Questions about managing elevated cholesterol…
Primary prevention means preventing the FIRST EPISODE of a cardiovascular event (like a stroke or heart attack). Primary prevention is key! Family physicians make treatment decisions based on clinical risk and risk calculators. Try this link to find your risk: ASCVD risk calculator.
What influences the score on the risk calculator? Obesity, high blood pressure, diabetes and tobacco use influence risk scores significantly more than cholesterol values.
Who should get a coronary artery calcium score? Consider measuring this if you are 40-75 years of age (without diabetes and with an LDL less than 190) IF a decision about statin therapy is uncertain. Coronary artery calcium scoring has not been shown to improve patient outcomes.
Evidence supports moderate-dose statins as the BEST therapy in primary prevention for patients at increased risk with a mortality rate of 20-30% in 5 years. Moderate-dose statin drugs are well tolerated with low risk of causing muscle breakdown or diabetes. High-dose statins show similar cardiovascular benefits (although they have increased risk of causing diabetes or other side effects). Ezetimibe sometimes is added to the statin but has not been shown to help much. The goal of statins are to decrease LDL levels by at least 50%.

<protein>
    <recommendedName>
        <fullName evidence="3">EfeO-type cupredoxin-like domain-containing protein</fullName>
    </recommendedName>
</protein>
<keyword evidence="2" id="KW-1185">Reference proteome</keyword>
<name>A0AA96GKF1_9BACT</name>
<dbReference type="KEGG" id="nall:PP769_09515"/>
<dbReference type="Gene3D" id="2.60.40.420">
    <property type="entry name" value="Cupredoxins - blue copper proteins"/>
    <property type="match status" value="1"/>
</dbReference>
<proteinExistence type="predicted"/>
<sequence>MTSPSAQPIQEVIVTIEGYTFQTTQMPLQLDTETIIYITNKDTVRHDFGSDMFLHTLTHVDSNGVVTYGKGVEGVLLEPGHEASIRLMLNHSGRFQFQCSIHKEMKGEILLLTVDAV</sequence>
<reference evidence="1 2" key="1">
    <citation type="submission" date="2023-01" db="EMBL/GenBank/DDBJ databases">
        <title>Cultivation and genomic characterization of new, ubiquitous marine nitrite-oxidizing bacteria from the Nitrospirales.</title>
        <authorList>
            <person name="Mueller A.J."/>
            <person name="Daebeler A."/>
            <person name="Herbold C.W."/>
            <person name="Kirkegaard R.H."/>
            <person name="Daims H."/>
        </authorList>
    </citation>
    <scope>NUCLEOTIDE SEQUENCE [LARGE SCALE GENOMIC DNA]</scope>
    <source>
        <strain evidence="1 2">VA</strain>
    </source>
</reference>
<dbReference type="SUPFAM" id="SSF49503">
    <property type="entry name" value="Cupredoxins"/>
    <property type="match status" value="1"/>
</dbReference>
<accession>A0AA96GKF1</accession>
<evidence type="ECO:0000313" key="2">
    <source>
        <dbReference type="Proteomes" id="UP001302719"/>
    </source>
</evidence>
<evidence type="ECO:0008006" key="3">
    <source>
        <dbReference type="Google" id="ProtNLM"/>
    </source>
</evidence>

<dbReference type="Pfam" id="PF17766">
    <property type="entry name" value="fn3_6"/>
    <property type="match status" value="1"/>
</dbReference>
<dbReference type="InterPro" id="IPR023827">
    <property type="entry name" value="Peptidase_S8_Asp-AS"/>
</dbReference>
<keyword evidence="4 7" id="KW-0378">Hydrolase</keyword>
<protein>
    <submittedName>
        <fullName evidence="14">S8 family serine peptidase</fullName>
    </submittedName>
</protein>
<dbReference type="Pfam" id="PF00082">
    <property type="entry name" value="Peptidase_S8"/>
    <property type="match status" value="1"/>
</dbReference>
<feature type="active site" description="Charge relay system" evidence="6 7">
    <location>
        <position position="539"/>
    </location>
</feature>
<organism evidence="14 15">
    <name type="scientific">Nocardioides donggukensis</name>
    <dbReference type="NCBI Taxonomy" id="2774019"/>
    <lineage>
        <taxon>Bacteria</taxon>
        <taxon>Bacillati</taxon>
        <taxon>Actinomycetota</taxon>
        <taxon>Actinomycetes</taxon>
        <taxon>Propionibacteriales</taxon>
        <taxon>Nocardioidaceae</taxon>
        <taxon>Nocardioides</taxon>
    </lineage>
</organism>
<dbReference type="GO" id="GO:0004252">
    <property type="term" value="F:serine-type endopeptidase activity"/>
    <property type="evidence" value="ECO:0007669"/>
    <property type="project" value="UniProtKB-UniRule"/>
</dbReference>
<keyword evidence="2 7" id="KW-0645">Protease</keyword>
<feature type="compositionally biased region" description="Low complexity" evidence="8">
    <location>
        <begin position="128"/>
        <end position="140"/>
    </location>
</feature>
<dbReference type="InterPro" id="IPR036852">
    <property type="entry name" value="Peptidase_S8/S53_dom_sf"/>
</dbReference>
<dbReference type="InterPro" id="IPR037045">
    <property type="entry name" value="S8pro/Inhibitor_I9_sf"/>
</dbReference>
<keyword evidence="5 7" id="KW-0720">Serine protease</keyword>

Who should start on a statin drug for primary prevention? Patients with a 12% 10-year risk, or in diabetics with a 10-year risk of 6-12%, or in those with LDL of 190mg/dL or more. Talk to your physician if your 10-year risk is between 6-12%
What should be done for secondary prevention? Secondary prevention is when a patient has ALREADY had a cardiovascular event (heart attack, stroke, or needed a heart stent). Moderate-dose statins are the mainstay of treatment.
Who should start on a PCSK9 inhibitor? Talk to your cardiologist if your LDL (not your total cholesterol) is 220 or more, per American College of Cardiology/American Heart Association (ACC/AHA) recommendations.
Should you start on an omega-3 fatty acid to reduce cardiovascular disease risk? No, research has not shown Omega-3 fatty acids to help.
What if you start on a statin drug and you have side effects? Talk to your physician and consider stopping the statin. After a washout period, re-challenge with a different statin or a lower dose.
How often should you have labs to check cholesterol after starting on medication? The VA/Department of Defense suggests against routine monitoring whereas the ACC/AHA suggests checking 4-12 weeks after statin initiation or dose adjustment and then rechecking every 3 to 12 months, as needed. Research shows that cholesterol levels are stable for up to 10 years, with most of the change between lab results due to testing variability. Fasting before cholesterol labs are only needed to accurately evaluate high triglycerides.
I hope this helps.